One thing I didn’t realize before going to college was how quickly you lose your access to personal space, and along with it your alone time.
If you have a roommate, no space that you occupy is your own. Every space that you occupy either has other people in it, or carries with it the threat of containing other people at any moment. There’s a very strange feeling that comes from being in your own empty dorm room but being aware that at any time someone could come in.
There’s also a nice aspect to this: it’s somewhat social. Even if you don’t know the people, you get this feeling that you’re surrounded by other humans. Like doing work in a coffee shop.
However, operating this way all the time takes some sort of subtle toll on me. I feel like it makes me more anxious; more high-strung; more things are buzzing around my head and competing for my attention.
Even as I write this, a group of students have come into the previously-mostly-empty common room and are talking about cankles. I want to be fully focused on writing this, but I can’t be (especially because it’s cankles). I think it’s time to move.
I’ve moved! That’s better.
I’ve long noticed that being around people who are stressed makes me stressed. It's not exactly a ground-breaking discovery. But in college, you’re forced into two forms of low-grade stress for almost all of your waking hours:
- Be around people who are buzzing with stress about the work they are either doing currently or feel that they should be doing currently.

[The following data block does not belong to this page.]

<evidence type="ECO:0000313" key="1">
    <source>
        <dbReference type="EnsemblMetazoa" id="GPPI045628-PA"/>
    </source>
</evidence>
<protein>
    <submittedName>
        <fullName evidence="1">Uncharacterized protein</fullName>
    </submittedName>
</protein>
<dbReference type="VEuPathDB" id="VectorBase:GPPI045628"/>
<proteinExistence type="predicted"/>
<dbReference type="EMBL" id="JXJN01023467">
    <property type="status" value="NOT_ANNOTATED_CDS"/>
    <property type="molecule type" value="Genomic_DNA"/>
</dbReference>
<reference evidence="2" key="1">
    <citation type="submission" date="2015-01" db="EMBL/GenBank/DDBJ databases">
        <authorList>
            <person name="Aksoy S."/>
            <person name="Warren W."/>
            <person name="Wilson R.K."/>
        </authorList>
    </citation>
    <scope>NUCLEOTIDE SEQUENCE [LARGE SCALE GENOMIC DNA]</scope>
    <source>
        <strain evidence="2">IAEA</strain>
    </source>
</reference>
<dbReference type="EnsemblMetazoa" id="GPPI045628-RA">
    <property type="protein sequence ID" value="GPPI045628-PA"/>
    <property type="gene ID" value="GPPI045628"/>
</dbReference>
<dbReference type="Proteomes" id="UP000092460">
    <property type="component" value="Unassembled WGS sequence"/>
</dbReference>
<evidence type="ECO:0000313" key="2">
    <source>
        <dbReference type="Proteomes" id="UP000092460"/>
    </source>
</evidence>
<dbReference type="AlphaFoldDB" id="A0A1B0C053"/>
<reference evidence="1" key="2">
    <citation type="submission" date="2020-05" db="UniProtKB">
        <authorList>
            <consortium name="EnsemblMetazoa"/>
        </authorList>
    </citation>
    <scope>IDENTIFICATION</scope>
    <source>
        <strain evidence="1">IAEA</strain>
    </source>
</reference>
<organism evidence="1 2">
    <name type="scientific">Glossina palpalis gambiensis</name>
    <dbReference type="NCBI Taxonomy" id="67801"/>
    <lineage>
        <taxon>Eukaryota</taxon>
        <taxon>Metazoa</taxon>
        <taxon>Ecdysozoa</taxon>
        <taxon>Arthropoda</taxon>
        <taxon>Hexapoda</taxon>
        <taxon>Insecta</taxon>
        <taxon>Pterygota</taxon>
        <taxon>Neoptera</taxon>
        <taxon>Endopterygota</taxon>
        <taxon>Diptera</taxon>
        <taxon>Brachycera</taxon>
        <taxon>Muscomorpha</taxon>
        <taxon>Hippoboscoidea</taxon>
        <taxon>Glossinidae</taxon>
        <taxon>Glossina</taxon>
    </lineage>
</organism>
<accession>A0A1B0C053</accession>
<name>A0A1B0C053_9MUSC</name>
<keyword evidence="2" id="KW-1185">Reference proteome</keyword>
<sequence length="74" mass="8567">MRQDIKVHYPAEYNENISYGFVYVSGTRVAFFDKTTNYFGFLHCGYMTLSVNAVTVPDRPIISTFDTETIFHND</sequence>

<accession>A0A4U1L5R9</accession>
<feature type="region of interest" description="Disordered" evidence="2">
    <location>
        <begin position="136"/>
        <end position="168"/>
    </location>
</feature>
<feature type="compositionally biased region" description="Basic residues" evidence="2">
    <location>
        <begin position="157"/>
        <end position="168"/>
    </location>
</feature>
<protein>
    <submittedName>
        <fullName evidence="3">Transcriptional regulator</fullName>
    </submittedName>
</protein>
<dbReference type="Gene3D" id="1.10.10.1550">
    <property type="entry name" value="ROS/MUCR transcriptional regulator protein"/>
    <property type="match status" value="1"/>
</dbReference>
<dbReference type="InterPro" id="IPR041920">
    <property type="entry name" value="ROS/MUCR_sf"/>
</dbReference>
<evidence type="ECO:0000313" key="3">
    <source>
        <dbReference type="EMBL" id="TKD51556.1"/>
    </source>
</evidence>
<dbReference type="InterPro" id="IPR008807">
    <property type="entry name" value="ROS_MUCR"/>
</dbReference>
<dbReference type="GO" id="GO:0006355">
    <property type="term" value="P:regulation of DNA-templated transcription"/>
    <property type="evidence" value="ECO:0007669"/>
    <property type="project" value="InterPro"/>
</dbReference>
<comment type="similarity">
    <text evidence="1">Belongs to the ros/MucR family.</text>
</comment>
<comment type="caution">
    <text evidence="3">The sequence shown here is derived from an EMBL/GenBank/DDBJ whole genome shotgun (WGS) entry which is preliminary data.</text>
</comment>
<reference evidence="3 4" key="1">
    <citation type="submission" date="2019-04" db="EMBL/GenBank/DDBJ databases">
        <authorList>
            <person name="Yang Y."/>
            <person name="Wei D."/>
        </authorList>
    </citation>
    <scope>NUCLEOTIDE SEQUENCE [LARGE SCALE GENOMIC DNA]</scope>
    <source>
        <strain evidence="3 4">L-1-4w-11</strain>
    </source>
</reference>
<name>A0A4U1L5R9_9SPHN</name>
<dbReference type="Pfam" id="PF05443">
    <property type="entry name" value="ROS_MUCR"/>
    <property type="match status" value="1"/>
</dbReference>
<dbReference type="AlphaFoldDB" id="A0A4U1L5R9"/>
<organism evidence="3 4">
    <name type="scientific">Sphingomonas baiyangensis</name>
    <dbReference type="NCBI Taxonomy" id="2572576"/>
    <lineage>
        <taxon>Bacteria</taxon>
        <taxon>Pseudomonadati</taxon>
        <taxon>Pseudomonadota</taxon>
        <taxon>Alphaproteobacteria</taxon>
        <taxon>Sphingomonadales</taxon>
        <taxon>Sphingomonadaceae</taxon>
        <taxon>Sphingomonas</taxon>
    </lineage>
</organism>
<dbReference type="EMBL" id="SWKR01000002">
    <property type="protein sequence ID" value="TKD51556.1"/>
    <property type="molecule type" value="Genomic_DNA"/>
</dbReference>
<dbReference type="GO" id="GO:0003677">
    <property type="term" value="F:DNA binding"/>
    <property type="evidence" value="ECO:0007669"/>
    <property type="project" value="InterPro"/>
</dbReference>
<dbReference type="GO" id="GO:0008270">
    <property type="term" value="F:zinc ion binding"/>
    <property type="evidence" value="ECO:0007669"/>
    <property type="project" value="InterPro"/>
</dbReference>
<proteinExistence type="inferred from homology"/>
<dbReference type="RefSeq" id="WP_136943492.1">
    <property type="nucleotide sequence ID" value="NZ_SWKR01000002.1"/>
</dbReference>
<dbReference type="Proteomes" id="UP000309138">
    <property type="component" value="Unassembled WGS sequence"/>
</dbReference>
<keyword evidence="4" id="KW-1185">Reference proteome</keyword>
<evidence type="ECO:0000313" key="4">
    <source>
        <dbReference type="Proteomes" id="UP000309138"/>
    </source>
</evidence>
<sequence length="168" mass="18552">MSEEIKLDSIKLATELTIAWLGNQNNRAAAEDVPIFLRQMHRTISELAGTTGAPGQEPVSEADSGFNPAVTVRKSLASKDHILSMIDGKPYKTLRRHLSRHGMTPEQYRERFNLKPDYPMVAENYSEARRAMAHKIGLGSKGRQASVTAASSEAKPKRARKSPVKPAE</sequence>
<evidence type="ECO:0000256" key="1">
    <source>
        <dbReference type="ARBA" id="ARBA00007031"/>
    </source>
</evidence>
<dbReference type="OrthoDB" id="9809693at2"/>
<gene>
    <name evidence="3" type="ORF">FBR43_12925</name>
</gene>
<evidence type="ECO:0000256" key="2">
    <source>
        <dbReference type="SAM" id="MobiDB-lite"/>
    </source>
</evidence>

- Be slightly on-edge because you’re trying to get some time alone but someone (your roommate, someone trying to use this study room after you, etc) could burst in at any moment.
It actually blew my mind the first time I realized that there is no spot that I can facetime someone in my dorm in the evening. My roommate is probably already trying to use the room to sleep or study, there are a handful of study rooms that are almost guaranteed to be taken, and common rooms are no place for calls (although they are great for people-watching). The nearby language building, however, is usually unlocked (don’t tell anyone), and empty classrooms are pretty good — but they aren’t fully yours, you’re just a squatter there until someone notices.
I think that’s also why I was drawn to the idea of renting a small office for myself. It was an opportunity to have some space for myself, that only I could access. But that proved too inconvenient, especially for a college student with only leg-powered mobility.
Maybe the solution is to be awake at odd hours (in college, this would mean early rather than late). If you can’t get space to yourself, wait until people vacate the space voluntarily. But that would require actually waking up early. And at my current rate, that isn’t too likely to happen.
Alas, perhaps that’s just the way it is. There’s not much personal space here, but at least that’s something to look forward to in “the real world.”